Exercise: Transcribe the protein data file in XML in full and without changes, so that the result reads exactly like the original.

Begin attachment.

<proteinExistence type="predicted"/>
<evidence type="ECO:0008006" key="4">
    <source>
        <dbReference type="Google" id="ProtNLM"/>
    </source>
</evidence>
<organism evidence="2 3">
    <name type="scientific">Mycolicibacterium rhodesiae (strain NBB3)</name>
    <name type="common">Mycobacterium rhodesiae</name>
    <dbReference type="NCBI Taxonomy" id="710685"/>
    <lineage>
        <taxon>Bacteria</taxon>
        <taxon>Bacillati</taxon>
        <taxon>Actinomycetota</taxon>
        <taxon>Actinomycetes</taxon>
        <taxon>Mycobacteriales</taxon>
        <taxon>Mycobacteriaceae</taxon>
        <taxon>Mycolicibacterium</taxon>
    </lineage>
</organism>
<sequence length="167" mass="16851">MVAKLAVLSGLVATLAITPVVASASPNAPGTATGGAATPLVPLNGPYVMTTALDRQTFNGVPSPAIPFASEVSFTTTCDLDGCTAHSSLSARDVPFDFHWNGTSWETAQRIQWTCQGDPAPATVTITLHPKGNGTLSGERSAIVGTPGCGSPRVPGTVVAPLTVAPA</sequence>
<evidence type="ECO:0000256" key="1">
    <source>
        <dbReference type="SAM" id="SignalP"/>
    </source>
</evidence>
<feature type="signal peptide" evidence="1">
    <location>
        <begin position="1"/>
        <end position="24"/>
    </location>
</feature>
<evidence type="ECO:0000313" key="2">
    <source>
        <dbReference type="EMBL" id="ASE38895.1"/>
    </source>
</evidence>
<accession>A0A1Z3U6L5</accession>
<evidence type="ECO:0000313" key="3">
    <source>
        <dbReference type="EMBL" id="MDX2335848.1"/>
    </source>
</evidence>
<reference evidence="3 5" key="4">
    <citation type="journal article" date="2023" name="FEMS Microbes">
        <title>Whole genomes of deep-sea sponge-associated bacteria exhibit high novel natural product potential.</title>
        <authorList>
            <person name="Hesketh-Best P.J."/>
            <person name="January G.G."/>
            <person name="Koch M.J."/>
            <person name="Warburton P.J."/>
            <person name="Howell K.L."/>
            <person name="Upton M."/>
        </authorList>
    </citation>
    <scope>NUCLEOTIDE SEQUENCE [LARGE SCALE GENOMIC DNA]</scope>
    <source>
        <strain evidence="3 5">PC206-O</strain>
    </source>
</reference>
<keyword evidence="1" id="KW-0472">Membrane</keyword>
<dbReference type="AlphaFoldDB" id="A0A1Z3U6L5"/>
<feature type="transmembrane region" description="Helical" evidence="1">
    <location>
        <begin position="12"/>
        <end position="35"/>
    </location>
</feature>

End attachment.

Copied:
<proteinExistence type="predicted"/>
<evidence type="ECO:0008006" key="4">
    <source>
        <dbReference type="Google" id="ProtNLM"/>
    </source>
</evidence>
<organism evidence="2 3">
    <name type="scientific">Mycolicibacterium rhodesiae (strain NBB3)</name>
    <name type="common">Mycobacterium rhodesiae</name>
    <dbReference type="NCBI Taxonomy" id="710685"/>
    <lineage>
        <taxon>Bacteria</taxon>
        <taxon>Bacillati</taxon>
        <taxon>Actinomycetota</taxon>
        <taxon>Actinomycetes</taxon>
        <taxon>Mycobacteriales</taxon>
        <taxon>Mycobacteriaceae</taxon>
        <taxon>Mycolicibacterium</taxon>
    </lineage>
</organism>
<sequence length="167" mass="16851">MVAKLAVLSGLVATLAITPVVASASPNAPGTATGGAATPLVPLNGPYVMTTALDRQTFNGVPSPAIPFASEVSFTTTCDLDGCTAHSSLSARDVPFDFHWNGTSWETAQRIQWTCQGDPAPATVTITLHPKGNGTLSGERSAIVGTPGCGSPRVPGTVVAPLTVAPA</sequence>
<evidence type="ECO:0000256" key="1">
    <source>
        <dbReference type="SAM" id="SignalP"/>
    </source>
</evidence>
<feature type="signal peptide" evidence="1">
    <location>
        <begin position="1"/>
        <end position="24"/>
    </location>
</feature>
<evidence type="ECO:0000313" key="2">
    <source>
        <dbReference type="EMBL" id="ASE38895.1"/>
    </source>
</evidence>
<accession>A0A1Z3U6L5</accession>
<evidence type="ECO:0000313" key="3">
    <source>
        <dbReference type="EMBL" id="MDX2335848.1"/>
    </source>
</evidence>
<reference evidence="3 5" key="4">
    <citation type="journal article" date="2023" name="FEMS Microbes">
        <title>Whole genomes of deep-sea sponge-associated bacteria exhibit high novel natural product potential.</title>
        <authorList>
            <person name="Hesketh-Best P.J."/>
            <person name="January G.G."/>
            <person name="Koch M.J."/>
            <person name="Warburton P.J."/>
            <person name="Howell K.L."/>
            <person name="Upton M."/>
        </authorList>
    </citation>
    <scope>NUCLEOTIDE SEQUENCE [LARGE SCALE GENOMIC DNA]</scope>
    <source>
        <strain evidence="3 5">PC206-O</strain>
    </source>
</reference>
<keyword evidence="1" id="KW-0472">Membrane</keyword>
<dbReference type="AlphaFoldDB" id="A0A1Z3U6L5"/>
<feature type="transmembrane region" description="Helical" evidence="1">
    <location>
        <begin position="12"/>
        <end position="35"/>
    </location>
</feature>